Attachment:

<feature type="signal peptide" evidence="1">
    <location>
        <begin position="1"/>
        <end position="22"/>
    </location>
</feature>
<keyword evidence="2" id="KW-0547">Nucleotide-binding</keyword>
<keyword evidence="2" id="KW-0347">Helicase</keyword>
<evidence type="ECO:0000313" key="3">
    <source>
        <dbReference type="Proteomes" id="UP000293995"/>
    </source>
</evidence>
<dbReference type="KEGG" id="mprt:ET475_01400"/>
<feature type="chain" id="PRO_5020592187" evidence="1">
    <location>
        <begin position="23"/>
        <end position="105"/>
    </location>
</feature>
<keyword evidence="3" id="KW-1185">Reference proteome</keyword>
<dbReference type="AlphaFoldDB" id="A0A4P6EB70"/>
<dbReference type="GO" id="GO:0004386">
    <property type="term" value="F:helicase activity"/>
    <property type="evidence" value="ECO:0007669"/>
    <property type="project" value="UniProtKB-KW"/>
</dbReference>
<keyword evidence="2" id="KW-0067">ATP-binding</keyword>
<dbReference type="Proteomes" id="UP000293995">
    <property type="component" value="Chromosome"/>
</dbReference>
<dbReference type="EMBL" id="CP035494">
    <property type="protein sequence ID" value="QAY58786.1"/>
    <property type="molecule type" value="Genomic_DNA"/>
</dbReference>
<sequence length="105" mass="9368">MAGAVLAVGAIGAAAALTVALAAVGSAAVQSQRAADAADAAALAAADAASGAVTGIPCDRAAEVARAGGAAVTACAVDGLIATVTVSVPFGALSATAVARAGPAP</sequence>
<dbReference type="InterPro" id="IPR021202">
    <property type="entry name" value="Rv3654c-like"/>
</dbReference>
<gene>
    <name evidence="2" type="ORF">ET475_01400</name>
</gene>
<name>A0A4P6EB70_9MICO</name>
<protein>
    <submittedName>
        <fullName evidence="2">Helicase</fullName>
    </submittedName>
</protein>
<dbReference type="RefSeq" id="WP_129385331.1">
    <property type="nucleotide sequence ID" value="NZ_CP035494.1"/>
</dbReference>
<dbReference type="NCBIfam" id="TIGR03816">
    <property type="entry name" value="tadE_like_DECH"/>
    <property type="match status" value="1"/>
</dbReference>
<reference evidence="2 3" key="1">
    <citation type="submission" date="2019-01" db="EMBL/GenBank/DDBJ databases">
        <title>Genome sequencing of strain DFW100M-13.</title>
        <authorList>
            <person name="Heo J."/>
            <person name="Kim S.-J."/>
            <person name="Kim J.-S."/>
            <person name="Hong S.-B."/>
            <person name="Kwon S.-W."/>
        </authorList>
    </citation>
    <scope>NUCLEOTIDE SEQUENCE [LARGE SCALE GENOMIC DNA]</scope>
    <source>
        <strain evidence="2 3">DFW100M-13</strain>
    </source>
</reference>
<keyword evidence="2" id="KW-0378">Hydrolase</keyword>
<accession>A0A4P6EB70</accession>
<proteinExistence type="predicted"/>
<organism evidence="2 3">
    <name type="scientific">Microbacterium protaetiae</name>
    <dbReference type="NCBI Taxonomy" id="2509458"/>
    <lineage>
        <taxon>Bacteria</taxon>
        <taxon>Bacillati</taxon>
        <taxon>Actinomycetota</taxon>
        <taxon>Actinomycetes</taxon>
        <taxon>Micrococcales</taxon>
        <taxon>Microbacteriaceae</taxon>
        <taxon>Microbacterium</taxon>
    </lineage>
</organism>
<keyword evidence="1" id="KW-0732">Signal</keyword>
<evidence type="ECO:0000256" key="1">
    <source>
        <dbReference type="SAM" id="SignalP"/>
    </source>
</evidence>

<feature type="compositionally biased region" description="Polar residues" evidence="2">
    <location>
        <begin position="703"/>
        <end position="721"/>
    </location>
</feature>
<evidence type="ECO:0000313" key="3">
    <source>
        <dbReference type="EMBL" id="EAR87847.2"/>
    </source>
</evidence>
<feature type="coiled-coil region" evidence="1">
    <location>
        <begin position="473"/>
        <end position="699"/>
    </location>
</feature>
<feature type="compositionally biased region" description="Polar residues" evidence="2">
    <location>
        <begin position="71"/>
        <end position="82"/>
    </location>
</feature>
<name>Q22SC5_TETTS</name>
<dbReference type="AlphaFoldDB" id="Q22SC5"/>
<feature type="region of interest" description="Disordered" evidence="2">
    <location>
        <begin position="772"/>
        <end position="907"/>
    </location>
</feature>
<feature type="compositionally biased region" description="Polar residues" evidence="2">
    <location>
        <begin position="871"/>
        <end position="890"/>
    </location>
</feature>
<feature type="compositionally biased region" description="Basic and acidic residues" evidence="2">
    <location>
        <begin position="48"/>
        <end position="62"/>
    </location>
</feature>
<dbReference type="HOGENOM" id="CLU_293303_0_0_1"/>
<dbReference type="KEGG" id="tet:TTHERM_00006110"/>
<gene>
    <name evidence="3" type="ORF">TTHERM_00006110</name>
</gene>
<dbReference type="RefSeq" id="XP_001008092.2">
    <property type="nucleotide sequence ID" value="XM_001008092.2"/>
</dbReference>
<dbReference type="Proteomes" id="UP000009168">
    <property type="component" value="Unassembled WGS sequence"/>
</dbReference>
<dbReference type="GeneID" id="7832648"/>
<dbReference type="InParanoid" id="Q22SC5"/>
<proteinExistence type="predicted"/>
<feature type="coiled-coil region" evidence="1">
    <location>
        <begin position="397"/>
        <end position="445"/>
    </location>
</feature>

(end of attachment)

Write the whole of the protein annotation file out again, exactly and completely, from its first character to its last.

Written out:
<feature type="signal peptide" evidence="1">
    <location>
        <begin position="1"/>
        <end position="22"/>
    </location>
</feature>
<keyword evidence="2" id="KW-0547">Nucleotide-binding</keyword>
<keyword evidence="2" id="KW-0347">Helicase</keyword>
<evidence type="ECO:0000313" key="3">
    <source>
        <dbReference type="Proteomes" id="UP000293995"/>
    </source>
</evidence>
<dbReference type="KEGG" id="mprt:ET475_01400"/>
<feature type="chain" id="PRO_5020592187" evidence="1">
    <location>
        <begin position="23"/>
        <end position="105"/>
    </location>
</feature>
<keyword evidence="3" id="KW-1185">Reference proteome</keyword>
<dbReference type="AlphaFoldDB" id="A0A4P6EB70"/>
<dbReference type="GO" id="GO:0004386">
    <property type="term" value="F:helicase activity"/>
    <property type="evidence" value="ECO:0007669"/>
    <property type="project" value="UniProtKB-KW"/>
</dbReference>
<keyword evidence="2" id="KW-0067">ATP-binding</keyword>
<dbReference type="Proteomes" id="UP000293995">
    <property type="component" value="Chromosome"/>
</dbReference>
<dbReference type="EMBL" id="CP035494">
    <property type="protein sequence ID" value="QAY58786.1"/>
    <property type="molecule type" value="Genomic_DNA"/>
</dbReference>
<sequence length="105" mass="9368">MAGAVLAVGAIGAAAALTVALAAVGSAAVQSQRAADAADAAALAAADAASGAVTGIPCDRAAEVARAGGAAVTACAVDGLIATVTVSVPFGALSATAVARAGPAP</sequence>
<dbReference type="InterPro" id="IPR021202">
    <property type="entry name" value="Rv3654c-like"/>
</dbReference>
<gene>
    <name evidence="2" type="ORF">ET475_01400</name>
</gene>
<name>A0A4P6EB70_9MICO</name>
<protein>
    <submittedName>
        <fullName evidence="2">Helicase</fullName>
    </submittedName>
</protein>
<dbReference type="RefSeq" id="WP_129385331.1">
    <property type="nucleotide sequence ID" value="NZ_CP035494.1"/>
</dbReference>
<dbReference type="NCBIfam" id="TIGR03816">
    <property type="entry name" value="tadE_like_DECH"/>
    <property type="match status" value="1"/>
</dbReference>
<reference evidence="2 3" key="1">
    <citation type="submission" date="2019-01" db="EMBL/GenBank/DDBJ databases">
        <title>Genome sequencing of strain DFW100M-13.</title>
        <authorList>
            <person name="Heo J."/>
            <person name="Kim S.-J."/>
            <person name="Kim J.-S."/>
            <person name="Hong S.-B."/>
            <person name="Kwon S.-W."/>
        </authorList>
    </citation>
    <scope>NUCLEOTIDE SEQUENCE [LARGE SCALE GENOMIC DNA]</scope>
    <source>
        <strain evidence="2 3">DFW100M-13</strain>
    </source>
</reference>
<keyword evidence="2" id="KW-0378">Hydrolase</keyword>
<accession>A0A4P6EB70</accession>
<proteinExistence type="predicted"/>
<organism evidence="2 3">
    <name type="scientific">Microbacterium protaetiae</name>
    <dbReference type="NCBI Taxonomy" id="2509458"/>
    <lineage>
        <taxon>Bacteria</taxon>
        <taxon>Bacillati</taxon>
        <taxon>Actinomycetota</taxon>
        <taxon>Actinomycetes</taxon>
        <taxon>Micrococcales</taxon>
        <taxon>Microbacteriaceae</taxon>
        <taxon>Microbacterium</taxon>
    </lineage>
</organism>
<keyword evidence="1" id="KW-0732">Signal</keyword>
<evidence type="ECO:0000256" key="1">
    <source>
        <dbReference type="SAM" id="SignalP"/>
    </source>
</evidence>

<feature type="compositionally biased region" description="Polar residues" evidence="2">
    <location>
        <begin position="703"/>
        <end position="721"/>
    </location>
</feature>
<evidence type="ECO:0000313" key="3">
    <source>
        <dbReference type="EMBL" id="EAR87847.2"/>
    </source>
</evidence>
<feature type="coiled-coil region" evidence="1">
    <location>
        <begin position="473"/>
        <end position="699"/>
    </location>
</feature>
<feature type="compositionally biased region" description="Polar residues" evidence="2">
    <location>
        <begin position="71"/>
        <end position="82"/>
    </location>
</feature>
<name>Q22SC5_TETTS</name>
<dbReference type="AlphaFoldDB" id="Q22SC5"/>
<feature type="region of interest" description="Disordered" evidence="2">
    <location>
        <begin position="772"/>
        <end position="907"/>
    </location>
</feature>
<feature type="compositionally biased region" description="Polar residues" evidence="2">
    <location>
        <begin position="871"/>
        <end position="890"/>
    </location>
</feature>
<feature type="compositionally biased region" description="Basic and acidic residues" evidence="2">
    <location>
        <begin position="48"/>
        <end position="62"/>
    </location>
</feature>
<dbReference type="HOGENOM" id="CLU_293303_0_0_1"/>
<dbReference type="KEGG" id="tet:TTHERM_00006110"/>
<gene>
    <name evidence="3" type="ORF">TTHERM_00006110</name>
</gene>
<dbReference type="RefSeq" id="XP_001008092.2">
    <property type="nucleotide sequence ID" value="XM_001008092.2"/>
</dbReference>
<dbReference type="Proteomes" id="UP000009168">
    <property type="component" value="Unassembled WGS sequence"/>
</dbReference>
<dbReference type="GeneID" id="7832648"/>
<dbReference type="InParanoid" id="Q22SC5"/>
<proteinExistence type="predicted"/>
<feature type="coiled-coil region" evidence="1">
    <location>
        <begin position="397"/>
        <end position="445"/>
    </location>
</feature>